Radu Muntean unveils a highly subtle and skilfully staged psychological film, One Floor Below, about a man at odds with his conscience. In co-production with Film Väst.

Back on the Croisette where his film Boogie was screened in 2008, followed by Tuesday, After Christmas in 2010, Romanian filmmaker Radu Muntean has confirmed his ever-blossoming talent with the outstanding One Floor Below 

[+], which is being presented in the Un Certain Regard section of the 68th Cannes Film Festival. Built on a style which favours suggestion through images, taking care to only give the viewer the keys to interpretation that are absolutely necessary, the director beautifully demonstrates the power of staging and observation. He takes a psychological approach to a shrewdly developed plot bordering on a thriller, also producing a hidden intriguing discourse on people and the animality and toxicity of the modern age.

Unfolding at a sustained and rather enigmatic rhythm, One Floor Below closely follows Sandu Patrascu (the talented Teo Corban), a hyperactive father who spends his life on the go, mobile phone in hand, managing his small business as an intermediary in administrative matters for changing car registration plates. Focused on his professional activities, his dog (which he enters into competitions) and his diet, this rather ordinary man’s life is turned upside down by an event which takes place in the building where he lives with his wife and young son Matei. One day he stumbles upon a stormy row between two of his neighbours, a woman and a man, and the latter notices Sandu. A few hours later, the woman is dead and the police are on the scene. Was it an accident? Has a crime been committed? No one knows and Sandu keeps quiet about what he witnessed. His silence slowly but surely works away at him, just like he works away at Vali (Iulian Postelnicu), the neighbour he suspects (but who no one else suspects) who quickly gets close to Sandu, availing himself of his professional services and prying into his private life. A tense relationship, characterised by not breathing a word, is forged between the two protagonists, troubling Sandu even more deeply…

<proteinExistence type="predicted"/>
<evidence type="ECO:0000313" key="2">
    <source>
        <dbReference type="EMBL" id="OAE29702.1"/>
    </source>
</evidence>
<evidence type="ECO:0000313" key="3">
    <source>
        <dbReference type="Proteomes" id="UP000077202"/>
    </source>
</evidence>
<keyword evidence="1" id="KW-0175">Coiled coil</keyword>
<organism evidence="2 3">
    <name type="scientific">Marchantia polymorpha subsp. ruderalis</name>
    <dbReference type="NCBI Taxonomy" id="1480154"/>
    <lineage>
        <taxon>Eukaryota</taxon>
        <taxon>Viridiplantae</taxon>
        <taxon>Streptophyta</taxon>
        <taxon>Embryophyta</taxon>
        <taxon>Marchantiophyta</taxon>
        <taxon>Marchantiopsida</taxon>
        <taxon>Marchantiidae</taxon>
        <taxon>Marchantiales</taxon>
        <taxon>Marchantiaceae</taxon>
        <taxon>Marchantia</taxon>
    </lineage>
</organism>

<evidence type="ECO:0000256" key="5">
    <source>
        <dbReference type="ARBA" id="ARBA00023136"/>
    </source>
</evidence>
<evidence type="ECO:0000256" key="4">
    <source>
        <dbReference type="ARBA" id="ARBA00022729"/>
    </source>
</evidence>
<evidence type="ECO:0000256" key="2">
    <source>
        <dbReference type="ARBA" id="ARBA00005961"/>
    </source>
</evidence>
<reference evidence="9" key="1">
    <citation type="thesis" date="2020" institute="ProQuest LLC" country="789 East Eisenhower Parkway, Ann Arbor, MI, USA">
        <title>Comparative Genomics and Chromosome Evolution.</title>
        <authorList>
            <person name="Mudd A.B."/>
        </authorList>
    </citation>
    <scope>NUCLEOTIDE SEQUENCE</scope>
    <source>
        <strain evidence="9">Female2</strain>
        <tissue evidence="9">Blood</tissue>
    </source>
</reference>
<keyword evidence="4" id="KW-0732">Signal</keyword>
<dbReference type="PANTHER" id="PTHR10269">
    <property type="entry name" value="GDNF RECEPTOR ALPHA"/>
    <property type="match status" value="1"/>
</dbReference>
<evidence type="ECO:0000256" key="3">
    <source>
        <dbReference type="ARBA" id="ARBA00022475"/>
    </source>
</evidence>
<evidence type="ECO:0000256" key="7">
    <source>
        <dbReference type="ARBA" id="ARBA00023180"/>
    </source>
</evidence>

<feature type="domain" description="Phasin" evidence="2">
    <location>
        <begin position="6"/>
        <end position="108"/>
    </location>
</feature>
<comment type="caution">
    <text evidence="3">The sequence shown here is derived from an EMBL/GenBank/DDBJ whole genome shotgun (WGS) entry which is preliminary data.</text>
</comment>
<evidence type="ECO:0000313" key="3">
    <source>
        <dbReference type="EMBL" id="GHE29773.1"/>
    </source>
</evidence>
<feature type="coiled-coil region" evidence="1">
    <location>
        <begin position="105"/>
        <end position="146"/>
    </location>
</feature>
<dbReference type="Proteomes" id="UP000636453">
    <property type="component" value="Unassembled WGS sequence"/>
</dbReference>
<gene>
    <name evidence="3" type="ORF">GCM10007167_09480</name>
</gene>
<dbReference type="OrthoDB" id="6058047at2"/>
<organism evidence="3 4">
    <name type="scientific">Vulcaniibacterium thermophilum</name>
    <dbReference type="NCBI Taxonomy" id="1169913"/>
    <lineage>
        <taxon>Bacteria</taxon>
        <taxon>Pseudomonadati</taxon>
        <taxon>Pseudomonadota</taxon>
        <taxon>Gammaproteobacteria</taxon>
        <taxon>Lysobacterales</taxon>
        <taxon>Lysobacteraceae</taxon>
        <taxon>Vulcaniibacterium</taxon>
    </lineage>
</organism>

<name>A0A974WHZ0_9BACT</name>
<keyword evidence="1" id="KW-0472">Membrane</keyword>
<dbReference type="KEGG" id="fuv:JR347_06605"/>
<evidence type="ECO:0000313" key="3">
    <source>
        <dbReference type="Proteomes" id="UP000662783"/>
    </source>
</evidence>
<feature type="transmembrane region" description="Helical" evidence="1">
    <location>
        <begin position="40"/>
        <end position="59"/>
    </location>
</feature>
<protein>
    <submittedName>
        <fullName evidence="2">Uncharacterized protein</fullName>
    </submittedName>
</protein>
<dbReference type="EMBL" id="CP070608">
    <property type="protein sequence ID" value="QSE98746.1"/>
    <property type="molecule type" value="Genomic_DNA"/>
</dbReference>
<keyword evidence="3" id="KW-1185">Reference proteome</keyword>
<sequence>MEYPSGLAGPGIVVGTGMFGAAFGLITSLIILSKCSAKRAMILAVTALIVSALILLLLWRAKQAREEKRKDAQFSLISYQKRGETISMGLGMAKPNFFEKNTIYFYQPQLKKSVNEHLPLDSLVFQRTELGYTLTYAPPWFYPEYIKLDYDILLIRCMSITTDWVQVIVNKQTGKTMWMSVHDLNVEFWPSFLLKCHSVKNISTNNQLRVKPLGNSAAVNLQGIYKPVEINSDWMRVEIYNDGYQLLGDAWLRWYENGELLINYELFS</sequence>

With a very precise method of framing, perfectly placing his actors in closed-in spaces, playing with the borders of the frame and off-camera devices, Radu Muntean scrutinises the slightest inflections in the increasingly pensive and uncomfortable expression of his main character. Thanks to the extremely well-timed sequences between the immersion necessary for showing the nuances of inner truth and the essential rhythm driving the plot as it develops and capturing the interest of the audience, the Romanian filmmaker gives One Floor Below a touch of suspense and a tremendous opening whichever way you look at it. The film, put together like a millefeuille, gives nothing away, and traces out, under the surface of its psychological “duel” akin to something out of a detective story, avenues for reflection on conscience, guilt, secrecy, the family unit, learning to be a parent, animality and communication in an environment dominated by invasive technologies. A multitude of themes sketched out with the greatest discretion by Muntean, who stylishly leaves the viewer totally free to think what they like and keeps the use of visual and spoken symbols to a minimum. All in all a highly cinematographic approach that makes One Floor Below a piece which succeeds in its intentions and heralds a new stage in the career of a filmmaker whose films are greatly anticipated these days.

A co-production between Romania, France, Germany and Sweden, One Floor Below is being sold internationally by German production company Films Boutique.

Fabien Lemercier/Cineuropa